Driven by a dutiful obligation to cast an informed vote, and perhaps a little cynical curiosity, my wife and I attended an early federal election campaign debate in our Quebec riding of Notre-Dame-de-Grâce-Westmount.
Once a bastion of the former Anglo business establishment, the NDG-Westmount riding now largely represents a diverse mixture of upper- to middle-class bilingual Montrealers. It is a reasonably typical example of the cosmopolitan urban neighbourhoods that account for the higher income zip codes in most large North American cities. California Senator and Democrat presidential candidate Kamala Harris once lived in the area and graduated from Westmount High School in 1981.
As is often the case with such events, the array of political positions laid out in the stately old Montreal West Town Hall were clearly meant to be viewed along a “right-left” line of comparison. Occupying the centre position was our sitting Liberal MP, the Honourable Marc Garneau. To his immediate right were the Conservative and People’s Party candidates. No NDP candidate participated, so the Bloc Quebecois and Green Party candidates filled the remaining seats on the left. Occupying a separate table to the left of the entire field was CJAD Radio host and debate moderator Elias Makos.
Ironically, in wealthy urban ridings like NDG-Westmount, “extreme right-wing” candidates are currently portrayed as representatives of a rapacious 1 percent who seek to unleash the planet-destroying greed of capitalist patriarchs. They are the classical liberal or neo-conservative PPC and Conservative parties that generally promote free market economics, individual liberty, self-reliance, equality of opportunity, rule of law, Canadian interests, and national unity.
Candidates to the left are seldom regarded as “extreme.” They regard themselves as smarter and better educated. They favour mixed or socialist economies, collective action, welfare entitlements, collective security, equality of result, social justice, global integration, and cultural diversity. Among our presumed best and brightest in Canada, the United Kingdom, and the United States, this has been a familiar humanitarian pantomime since “Das Kapital” was translated into English in the late 19th century.
This right-left comparison has its historical roots in the last century. In the early decades of that era, fascists were regarded as the extreme right and communists the extreme left. Both movements embraced a statist form of government and were responsible for some of the most horrific, politically motivated crimes in the modern era.
But after the Second World War, only the fascist right was found guilty of crimes against humanity. Because Stalin had entered into a convenient wartime alliance with western democracies, the communist regime in Russia escaped judgment. Soviet atrocities went largely unexamined, and with the support of thousands of fellow travelling socialist intellectuals in the West, a communist reign of terror in Eastern Europe continued until the USSR fell apart under the weight of its own economic failure in the late 1980s.
The free world’s reluctance to judge communism left the door open for the development of revolutionary socialist movements in countries like China, North Korea, Vietnam, and Cuba. To this day, the casualties of socialism continue to pile up in places like Venezuela, Hong Kong, and Islamic-Marxist regimes in the middle East, while many liberal intellectuals have become willing accomplices to their survival.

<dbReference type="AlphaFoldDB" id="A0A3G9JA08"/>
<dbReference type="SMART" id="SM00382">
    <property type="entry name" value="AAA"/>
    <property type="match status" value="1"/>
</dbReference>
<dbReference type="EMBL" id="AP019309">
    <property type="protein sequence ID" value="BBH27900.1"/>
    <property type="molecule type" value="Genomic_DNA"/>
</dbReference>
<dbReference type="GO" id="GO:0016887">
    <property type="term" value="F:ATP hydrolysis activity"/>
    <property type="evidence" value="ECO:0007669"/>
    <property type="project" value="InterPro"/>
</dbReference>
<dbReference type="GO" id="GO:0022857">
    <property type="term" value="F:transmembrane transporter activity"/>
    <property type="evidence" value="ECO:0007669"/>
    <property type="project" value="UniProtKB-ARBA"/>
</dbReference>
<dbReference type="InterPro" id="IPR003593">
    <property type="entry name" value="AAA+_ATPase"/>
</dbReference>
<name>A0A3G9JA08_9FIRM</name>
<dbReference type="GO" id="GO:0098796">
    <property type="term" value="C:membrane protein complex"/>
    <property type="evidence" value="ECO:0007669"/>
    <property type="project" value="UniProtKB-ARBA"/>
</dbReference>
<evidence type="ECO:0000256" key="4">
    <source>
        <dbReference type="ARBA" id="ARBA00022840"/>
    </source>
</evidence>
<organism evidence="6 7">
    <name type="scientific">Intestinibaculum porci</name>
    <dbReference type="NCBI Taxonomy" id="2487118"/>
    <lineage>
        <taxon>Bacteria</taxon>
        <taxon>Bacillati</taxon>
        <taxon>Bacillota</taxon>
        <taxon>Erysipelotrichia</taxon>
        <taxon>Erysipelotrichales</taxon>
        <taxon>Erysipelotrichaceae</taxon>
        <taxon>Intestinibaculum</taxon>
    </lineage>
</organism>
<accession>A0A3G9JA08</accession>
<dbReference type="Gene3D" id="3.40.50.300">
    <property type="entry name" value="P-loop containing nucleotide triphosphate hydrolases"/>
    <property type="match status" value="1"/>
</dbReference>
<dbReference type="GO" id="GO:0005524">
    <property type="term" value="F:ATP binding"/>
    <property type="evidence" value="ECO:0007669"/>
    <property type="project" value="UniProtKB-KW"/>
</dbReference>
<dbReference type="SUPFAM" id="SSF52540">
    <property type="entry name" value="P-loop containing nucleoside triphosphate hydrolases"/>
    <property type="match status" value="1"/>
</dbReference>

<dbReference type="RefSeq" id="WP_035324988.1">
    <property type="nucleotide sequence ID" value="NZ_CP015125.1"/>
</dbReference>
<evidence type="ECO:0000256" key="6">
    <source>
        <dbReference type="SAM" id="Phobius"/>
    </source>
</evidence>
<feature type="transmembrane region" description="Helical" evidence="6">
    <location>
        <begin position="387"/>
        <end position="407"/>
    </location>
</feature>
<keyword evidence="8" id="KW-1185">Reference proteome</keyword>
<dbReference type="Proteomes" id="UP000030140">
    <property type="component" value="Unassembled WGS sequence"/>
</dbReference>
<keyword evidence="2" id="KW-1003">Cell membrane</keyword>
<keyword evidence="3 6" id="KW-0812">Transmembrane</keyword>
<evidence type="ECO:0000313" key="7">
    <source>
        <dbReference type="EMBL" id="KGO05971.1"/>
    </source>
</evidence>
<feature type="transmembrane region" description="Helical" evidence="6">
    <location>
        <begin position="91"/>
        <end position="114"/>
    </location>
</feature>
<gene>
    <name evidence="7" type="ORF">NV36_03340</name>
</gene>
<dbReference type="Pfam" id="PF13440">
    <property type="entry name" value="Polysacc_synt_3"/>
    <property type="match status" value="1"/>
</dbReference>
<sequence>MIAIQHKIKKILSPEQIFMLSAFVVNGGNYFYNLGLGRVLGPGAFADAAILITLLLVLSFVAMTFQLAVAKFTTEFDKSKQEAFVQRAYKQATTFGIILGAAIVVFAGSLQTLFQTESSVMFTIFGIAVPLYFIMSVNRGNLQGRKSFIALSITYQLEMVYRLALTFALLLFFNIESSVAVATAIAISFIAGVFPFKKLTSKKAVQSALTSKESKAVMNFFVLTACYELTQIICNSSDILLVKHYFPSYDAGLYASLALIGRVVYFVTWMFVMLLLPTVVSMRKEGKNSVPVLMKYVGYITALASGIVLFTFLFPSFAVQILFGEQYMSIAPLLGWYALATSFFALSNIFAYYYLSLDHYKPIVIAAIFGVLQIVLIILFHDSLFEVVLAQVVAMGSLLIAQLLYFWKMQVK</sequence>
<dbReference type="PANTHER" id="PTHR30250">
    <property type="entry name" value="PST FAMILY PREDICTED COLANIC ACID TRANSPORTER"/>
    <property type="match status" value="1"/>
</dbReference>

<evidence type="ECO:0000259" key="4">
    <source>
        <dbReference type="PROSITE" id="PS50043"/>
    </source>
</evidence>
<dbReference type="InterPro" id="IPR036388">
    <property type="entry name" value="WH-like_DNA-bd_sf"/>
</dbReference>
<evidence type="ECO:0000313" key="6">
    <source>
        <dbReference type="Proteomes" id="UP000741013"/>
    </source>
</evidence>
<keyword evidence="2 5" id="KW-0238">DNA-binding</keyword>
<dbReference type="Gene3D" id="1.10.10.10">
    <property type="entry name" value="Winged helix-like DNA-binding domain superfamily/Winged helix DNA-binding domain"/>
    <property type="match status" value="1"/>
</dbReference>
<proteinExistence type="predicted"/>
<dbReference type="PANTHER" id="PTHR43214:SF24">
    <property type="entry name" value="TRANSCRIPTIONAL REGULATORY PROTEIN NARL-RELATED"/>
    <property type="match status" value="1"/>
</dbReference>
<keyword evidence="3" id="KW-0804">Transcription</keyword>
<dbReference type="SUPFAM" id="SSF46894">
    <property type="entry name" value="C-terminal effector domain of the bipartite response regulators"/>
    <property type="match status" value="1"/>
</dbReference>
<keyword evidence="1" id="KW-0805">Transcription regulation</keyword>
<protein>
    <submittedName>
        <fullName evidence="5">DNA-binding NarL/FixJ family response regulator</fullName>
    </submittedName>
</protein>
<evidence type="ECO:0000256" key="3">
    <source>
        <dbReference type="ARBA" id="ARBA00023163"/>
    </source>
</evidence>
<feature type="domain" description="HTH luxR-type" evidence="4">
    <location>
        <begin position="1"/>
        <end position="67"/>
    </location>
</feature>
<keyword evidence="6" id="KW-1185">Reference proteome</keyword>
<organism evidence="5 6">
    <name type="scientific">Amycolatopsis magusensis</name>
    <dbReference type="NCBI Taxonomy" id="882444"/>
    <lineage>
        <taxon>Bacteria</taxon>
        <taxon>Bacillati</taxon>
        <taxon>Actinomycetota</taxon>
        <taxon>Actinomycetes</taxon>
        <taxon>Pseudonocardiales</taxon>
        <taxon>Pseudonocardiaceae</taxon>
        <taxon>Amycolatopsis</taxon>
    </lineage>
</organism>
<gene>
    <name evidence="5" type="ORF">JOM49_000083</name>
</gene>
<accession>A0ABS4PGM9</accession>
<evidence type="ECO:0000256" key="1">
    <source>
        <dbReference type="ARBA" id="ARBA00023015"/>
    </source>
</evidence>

As a result, by the 1960s the seductive influence of socialist ideas began to turn countries like Canada and the United States into very different places than they had been at their founding. Fascism was conveniently redefined to include capitalism and nationalism, casting constant suspicion on the motives of entrepreneurs and traditional patriots. The “liberty parties” became wrongly regarded as the alt-right.
Brian Lee Crowley, Canadian author and managing director of the Macdonald-Laurier Institute, argued in his 2009 national bestseller “Fearful Symmetry: The Fall and Rise of Canada’s Founding Values” that the generation of Canadians who came of age in the 1960s were largely unaware of just how different the Canada they came to know was from the Dominion founded in 1867.
“The old Canada was a liberal-conservative nation in which smaller government, fiscal rectitude, suspicion of dependence on government or charity, and a ferocious work ethic were the norm,” he wrote. That Canada attracted thousands of hard-working immigrants seeking liberty and opportunity.
The Canada ushered in during the post-war era was quite different. The adoption of “progressive” reform-liberal and democratic socialist agendas by political leaders like Pierre Elliot Trudeau in the 1960s led to decades of unbalanced budgets, deficit spending, high taxes, and low productivity—to the point, said Crowley, “that the Wall Street Journal in 1995 said that the state of our public finances qualified us as an honorary Third World country.”
The new Canada became a nation of takers, not makers.
Crowley and others have argued that it is time for the pendulum to begin swinging back to a time when Canadians were less willing to rely on the state for support and people voted for leadership that promised them work over entitlements.
As issues are debated over the coming weeks, it might be useful for all Canadians to put aside the old “right, bad/left, good” paradigm they are constantly presented with and give a little more careful thought to where our country has been and where it is going.
William Brooks is a writer and educator based in Montreal. He currently serves as editor of “The Civil Conversation” for Canada’s Civitas Society and is an Epoch Times contributor.
Views expressed in this article are the opinions of the author and do not necessarily reflect the views of The Epoch Times.